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	The Albany Directory is an annual publication listing the addresses 
and occupations of the inhabitants of the city as well as businesses and 
various institutions operating within the city during a given year.  The 
directory however, is only a partial list of Albany residents and should by 
no means be considered a complete source.  Among those excluded from the 
directory are children and slaves and, in the early years,wive's names were 
rarely included.  Each directory also contains an assortment of information 
and statistics on the population, government and institutions of Albany.  
The first city directory for Albany was published in 1813 and was followed, 
with an updated directory for each subsequent year, with the exception of 
	There are three years for which two directories were published by 
competing companies: 1831,1834 and 838.  It is important for these years 
that both directories be consulted as the information varies slightly 
and a name that is excluded from one may be included in the other. 

Structure of Directory

The following is a description of the major sections of the directory which will be of value to the researcher: TABLE OF CONTENTS: Located in the front, the table of contents outlines the information found in the directory. Each contains information regarding city government, officials, streets and landmarks as well as listing residents, businesses and other institutions. ABBREVIATIONS:At the top of the first page of the section entitled "Directory", is an explanation of the abbreviations that occur throughout the book. ADDENDUM:Immediately following the DI R ECTORY some of the earlier volumes contain a list of additional names not included in the main section. The ADDENDUM should be consulted when a name is not listed in the DIRECTORY. BUSINESS DIRECTORY: This list, sometimes entitled the "Business Finder', is found in all directories from 1857 to the present. The list is arranged alphabetically according to the nature of the business. Professional, institutional and occupational listings are included in this section. Not all businesses are listed however, so it may sometimes be necessary to consult the main section of the directory. STREET GUIDE: Sometimes designated "House Directory", this section is found in directories for 1895, 1896 and from 1914 to the present. This section is set up alphabetically according to street name and lists occupants of all buildings in the city of Albany. If a building is vacant this fact will be noted in the STREET GUIDE. This section is a valuable source for discovering the names of the occupants of the building being researched. ADVERTISEMENTS: Most advertisements are located in the back of the directories but some occur at random throughout the book and on the front and back covers. Consult the ALPHABETICAL LIST OF ADVERTISERS.Located in the front of each directory immediately following the TABLE OF CONTENTS, if looking for a specific advertisement. All businesses did not run advertisements however, so this list by no means includes all businesses listed in the directory. Advertisements may occasionally be helpful in dating a building by including a picture of what the building looked like at a particular time.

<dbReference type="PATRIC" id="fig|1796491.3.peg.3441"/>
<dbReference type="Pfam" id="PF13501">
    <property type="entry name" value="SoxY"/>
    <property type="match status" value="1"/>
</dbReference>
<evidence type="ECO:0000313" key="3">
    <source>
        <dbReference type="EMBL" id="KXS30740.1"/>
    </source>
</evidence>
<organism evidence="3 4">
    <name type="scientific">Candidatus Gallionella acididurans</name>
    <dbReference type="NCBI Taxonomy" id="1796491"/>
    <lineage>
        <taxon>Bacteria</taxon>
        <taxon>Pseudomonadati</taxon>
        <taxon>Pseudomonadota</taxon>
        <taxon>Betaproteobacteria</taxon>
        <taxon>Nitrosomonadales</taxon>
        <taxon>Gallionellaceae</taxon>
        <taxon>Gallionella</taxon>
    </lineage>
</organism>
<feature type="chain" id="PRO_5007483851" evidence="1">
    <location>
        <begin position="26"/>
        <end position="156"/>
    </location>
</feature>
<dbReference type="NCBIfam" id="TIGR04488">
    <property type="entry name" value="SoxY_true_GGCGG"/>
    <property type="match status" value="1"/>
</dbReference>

Using the information compiled from the Deeds, Assessment Rolls, and Water Rents the researcher should consult the directory for the following information which will be noted according to the format outlined. See example #4 on page 29. 1. OWNER'S ADDRESS, OCCUPATION and PLACE OF BUSINESS, noting all changes. 2. TENANT'S OCCUPATION and PLACE OF BUSINESS, again noting all changes. All tenants should be listed (except in the case of large apartment buildings). 3. BUSINESS known to have been located in the building should also be noted; if the nature of the business is unclear it should be traced in the business directory. 4. STREET GUIDES should be consulted in order to discover the names and occupations of tenants not listed in other sources. Names listed in the Street Guide should be traced in the main section of the directory to determine the occupations of the tenants. See below for procedure to be followed for using Street Guides 5. DATES OF DEATH, or moved to another city, when listed, should be noted.

Street Guides

The Street Guides are arranged alphabetically according to street name and, within that category, according to house number. The researcher should always note any changes in house numbers from the Assessment Rolls so as to avoid confusion when doing directory work. By tracing the names that appear in the 1895, 1896 and 1914 Street Guides in those directories that do not include Street Guides, the researcher may obtain information which had been missing. The Street Guides should be used in the following manner: 1895-Trace names back until no longer listed. 1896-Trace names forward until no longer listed. 1915-Trace names back until no longer listed. 1914-Present- Check for tenants' names and trace these in main section of directory for occupations.


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	Census Records contain detailed information on the entire population 
of the area surveyed as well as on individual families.  Those censuses 
which will be most valuable to the researcher of buildings will be the 
Federal Census of 1880 and the New York State Censuses of 1905, 1915 and 
1925.  Each is arranged according to state (federal), county, municipality;